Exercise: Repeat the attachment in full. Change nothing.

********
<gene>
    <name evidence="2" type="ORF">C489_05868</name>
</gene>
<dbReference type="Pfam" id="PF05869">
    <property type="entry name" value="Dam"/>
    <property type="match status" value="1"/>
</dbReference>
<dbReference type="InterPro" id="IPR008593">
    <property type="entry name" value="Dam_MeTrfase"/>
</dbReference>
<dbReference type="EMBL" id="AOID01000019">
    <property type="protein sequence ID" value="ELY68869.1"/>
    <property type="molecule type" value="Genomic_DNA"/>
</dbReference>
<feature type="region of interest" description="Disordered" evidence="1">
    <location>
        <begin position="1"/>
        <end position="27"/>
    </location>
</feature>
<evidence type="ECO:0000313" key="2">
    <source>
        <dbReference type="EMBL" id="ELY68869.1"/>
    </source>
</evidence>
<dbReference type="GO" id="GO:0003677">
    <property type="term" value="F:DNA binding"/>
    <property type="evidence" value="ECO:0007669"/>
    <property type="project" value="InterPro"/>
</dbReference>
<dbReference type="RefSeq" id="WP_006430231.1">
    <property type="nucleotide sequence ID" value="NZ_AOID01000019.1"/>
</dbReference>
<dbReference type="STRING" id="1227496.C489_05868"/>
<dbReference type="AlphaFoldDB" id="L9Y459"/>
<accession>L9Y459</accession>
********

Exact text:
<gene>
    <name evidence="2" type="ORF">C489_05868</name>
</gene>
<dbReference type="Pfam" id="PF05869">
    <property type="entry name" value="Dam"/>
    <property type="match status" value="1"/>
</dbReference>
<dbReference type="InterPro" id="IPR008593">
    <property type="entry name" value="Dam_MeTrfase"/>
</dbReference>
<dbReference type="EMBL" id="AOID01000019">
    <property type="protein sequence ID" value="ELY68869.1"/>
    <property type="molecule type" value="Genomic_DNA"/>
</dbReference>
<feature type="region of interest" description="Disordered" evidence="1">
    <location>
        <begin position="1"/>
        <end position="27"/>
    </location>
</feature>
<evidence type="ECO:0000313" key="2">
    <source>
        <dbReference type="EMBL" id="ELY68869.1"/>
    </source>
</evidence>
<dbReference type="GO" id="GO:0003677">
    <property type="term" value="F:DNA binding"/>
    <property type="evidence" value="ECO:0007669"/>
    <property type="project" value="InterPro"/>
</dbReference>
<dbReference type="RefSeq" id="WP_006430231.1">
    <property type="nucleotide sequence ID" value="NZ_AOID01000019.1"/>
</dbReference>
<dbReference type="STRING" id="1227496.C489_05868"/>
<dbReference type="AlphaFoldDB" id="L9Y459"/>
<accession>L9Y459</accession>